Person:David Wardwell (2)

David Kilburn Wardwell
m. 29 NOV 1821
  1. David Kilburn Wardwell1823 - 1908
  2. Elisha Streeter Wardwell1825 - 1900
  3. Samuel Cummings Wardwell1827 - 1920
  4. William Farrington Wardwell1829 - 1905
  5. Martha Shaw Wardwell1831 -
  6. James Madison Wardwell1833 - BEF 1891
  7. Dominicas Jordan Wardwell1837 - 1916
  8. Cyrus Trafton Wardwell1840 - 1938
  9. Child Wardwell1846 - 1846
m. ABT 1844
  1. Sarah N. WardwellABT 1845 -
  2. Franklin Pierce Wardwell1852 - 1852
m. 1 JUN 1854
  1. Susan Isabel Wardwell1855 - 1856
  2. Howell Cobb Wardwell1857 - 1934
m. 1864
m. 29 MAY 1893
  1. Conrad E. Wardwell1887 - 1916
Facts and Events
Name David Kilburn Wardwell
Gender Male
Birth[1] 18 NOV 1823 Oxford, Oxford, Maine, United States
Marriage ABT 1844 Spurrs Corner, Cumberland, Maine, United Statesto Sarah S. Briggs
Marriage 1 JUN 1854 Medford, Middlesex, MAto Susan P. Briggs
Other Marriage Ending Status Divorce
with Susan P. Briggs
Other 1864 Marriage fact
with Susan P. Briggs
Marriage 1864 to Anna M. Weeden
Other Marriage Ending Status Divorce
with Anna M. Weeden
Other 1887 Marriage fact
with Anna M. Weeden
Marriage 29 MAY 1893 Cochise County, AZto Isabella Victoria Cole
Death[2] 15 AUG 1908 Tombstone, Cochise, AZ
Occupation? Painter in 1850 & 1860, Stockraiser in 1890, Postmaster in 1900
Burial? Evergreen Cemetery, Tombstone, AZ

In Boston, working as painter at 1850 census. Listed as 30 years old at second marriage. Living in Stoneham in 1852 (occupation painter), 1855 and 1857 (occupation Custom House Official) when children were born. Working as a painter in Boston in 1852 when he filed a libel action against the Sunday Morning News. Living in Boston, working as a painter at 1860 census. Abandons his wife (who divorces in 1864 him charging desertion), who is listed as Susan Cook, a widow, in Boston at 1900 census living with son Howell.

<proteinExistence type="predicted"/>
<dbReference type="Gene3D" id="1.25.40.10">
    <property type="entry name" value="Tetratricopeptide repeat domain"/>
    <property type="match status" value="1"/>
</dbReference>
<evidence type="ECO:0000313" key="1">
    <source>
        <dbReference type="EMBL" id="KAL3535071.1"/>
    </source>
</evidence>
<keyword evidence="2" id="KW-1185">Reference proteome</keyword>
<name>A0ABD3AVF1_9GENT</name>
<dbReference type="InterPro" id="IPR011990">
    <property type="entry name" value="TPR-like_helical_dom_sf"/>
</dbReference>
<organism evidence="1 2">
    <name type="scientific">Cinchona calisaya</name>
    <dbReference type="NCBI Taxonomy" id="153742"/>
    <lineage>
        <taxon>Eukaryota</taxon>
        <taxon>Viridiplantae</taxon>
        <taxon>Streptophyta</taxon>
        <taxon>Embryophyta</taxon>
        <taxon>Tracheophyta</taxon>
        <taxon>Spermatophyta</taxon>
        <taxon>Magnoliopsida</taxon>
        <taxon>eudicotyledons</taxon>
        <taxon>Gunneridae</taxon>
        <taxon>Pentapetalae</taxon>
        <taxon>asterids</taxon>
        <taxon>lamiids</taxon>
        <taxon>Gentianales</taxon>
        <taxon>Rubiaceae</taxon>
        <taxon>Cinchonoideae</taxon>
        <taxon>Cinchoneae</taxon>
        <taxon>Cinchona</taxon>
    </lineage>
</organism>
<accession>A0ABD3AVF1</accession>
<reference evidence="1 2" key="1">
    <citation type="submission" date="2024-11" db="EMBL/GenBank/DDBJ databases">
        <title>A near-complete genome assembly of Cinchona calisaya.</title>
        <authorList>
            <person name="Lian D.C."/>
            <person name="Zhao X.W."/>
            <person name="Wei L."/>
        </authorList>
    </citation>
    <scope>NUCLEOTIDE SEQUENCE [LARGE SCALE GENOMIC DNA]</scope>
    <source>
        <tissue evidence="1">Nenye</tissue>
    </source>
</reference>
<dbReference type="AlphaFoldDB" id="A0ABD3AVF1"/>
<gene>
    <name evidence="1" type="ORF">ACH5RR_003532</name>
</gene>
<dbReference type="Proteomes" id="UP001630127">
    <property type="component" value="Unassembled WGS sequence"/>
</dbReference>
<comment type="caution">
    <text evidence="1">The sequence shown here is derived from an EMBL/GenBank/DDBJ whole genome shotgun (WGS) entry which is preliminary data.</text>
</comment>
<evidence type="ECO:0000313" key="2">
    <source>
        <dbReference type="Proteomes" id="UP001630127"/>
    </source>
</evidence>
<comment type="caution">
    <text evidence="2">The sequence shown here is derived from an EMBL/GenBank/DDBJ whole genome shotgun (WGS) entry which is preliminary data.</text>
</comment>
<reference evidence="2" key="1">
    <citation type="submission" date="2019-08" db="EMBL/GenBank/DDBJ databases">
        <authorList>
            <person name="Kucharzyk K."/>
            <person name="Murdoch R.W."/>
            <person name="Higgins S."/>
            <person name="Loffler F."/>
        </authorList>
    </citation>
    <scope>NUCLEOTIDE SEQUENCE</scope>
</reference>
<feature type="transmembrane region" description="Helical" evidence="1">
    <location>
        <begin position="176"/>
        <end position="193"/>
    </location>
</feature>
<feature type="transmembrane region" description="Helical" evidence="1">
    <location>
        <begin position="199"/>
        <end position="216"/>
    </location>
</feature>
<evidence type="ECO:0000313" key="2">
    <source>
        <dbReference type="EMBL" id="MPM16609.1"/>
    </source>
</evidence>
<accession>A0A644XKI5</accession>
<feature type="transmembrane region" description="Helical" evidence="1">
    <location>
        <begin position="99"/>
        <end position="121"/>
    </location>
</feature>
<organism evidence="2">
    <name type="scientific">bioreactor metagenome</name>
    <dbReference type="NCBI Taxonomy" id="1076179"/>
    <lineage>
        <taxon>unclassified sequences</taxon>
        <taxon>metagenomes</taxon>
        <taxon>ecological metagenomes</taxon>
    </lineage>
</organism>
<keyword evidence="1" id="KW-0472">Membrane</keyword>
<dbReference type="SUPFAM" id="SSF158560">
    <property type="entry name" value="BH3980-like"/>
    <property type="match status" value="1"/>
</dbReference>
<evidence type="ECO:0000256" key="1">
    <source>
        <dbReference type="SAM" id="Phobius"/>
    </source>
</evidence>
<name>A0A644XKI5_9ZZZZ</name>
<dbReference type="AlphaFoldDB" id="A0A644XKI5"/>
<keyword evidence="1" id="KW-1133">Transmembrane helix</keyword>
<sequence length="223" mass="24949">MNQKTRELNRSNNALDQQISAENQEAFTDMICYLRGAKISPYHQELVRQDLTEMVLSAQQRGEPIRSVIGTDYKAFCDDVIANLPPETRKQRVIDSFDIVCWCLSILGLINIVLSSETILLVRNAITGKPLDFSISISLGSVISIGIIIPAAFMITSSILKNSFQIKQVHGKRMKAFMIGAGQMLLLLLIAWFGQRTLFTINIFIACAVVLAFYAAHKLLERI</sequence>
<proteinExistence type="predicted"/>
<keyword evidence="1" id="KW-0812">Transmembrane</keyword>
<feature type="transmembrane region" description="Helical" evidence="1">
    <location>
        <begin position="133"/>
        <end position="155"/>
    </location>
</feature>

A 30 year old David K. Wardwell is iving in Los Mimbres, Grant, New Mexico at 1870 census. Real estate valued at $1000 and personal estate value of $500. Birth place is listed as Virginia. An 18 year old Catherine Wardwell, born in New Mexico, is living with him.

1st Sgt. Company E Massachusetts Volunteer Infantry in Mexican War enrolled 14 October 1846 and mustered in 05 January 1847 at Boston. Mustered out 25 July 1848 at Boston.

Enlisted as a Captain in Civil War on 19 April 1861 at the age of 36 Commission in Company F, 5th Infantry Regiment Massachusetts on 01 May 1861 Mustered out on 31 July 1861 in Boston, MA Promoted to Full Captain on 02 September 1861 (As of Co. B 22nd MA Inf) Commission in Company B, 22nd Infantry Regiment Massachusetts on 02 September 1861 Promoted to Full Lieutenant Colonel on 19 August 1862 (As of 38th MA Inf) Commission in Company S, 38th Infantry Regiment Massachusetts on 19 August 1862 Mustered out on 23 August 1862 Received a disability discharge on 24 January 1863 -Massachusetts Soldiers, Sailors and Marines in the Civil War. (MASSCW) Published in 1931-37 by Adjutant General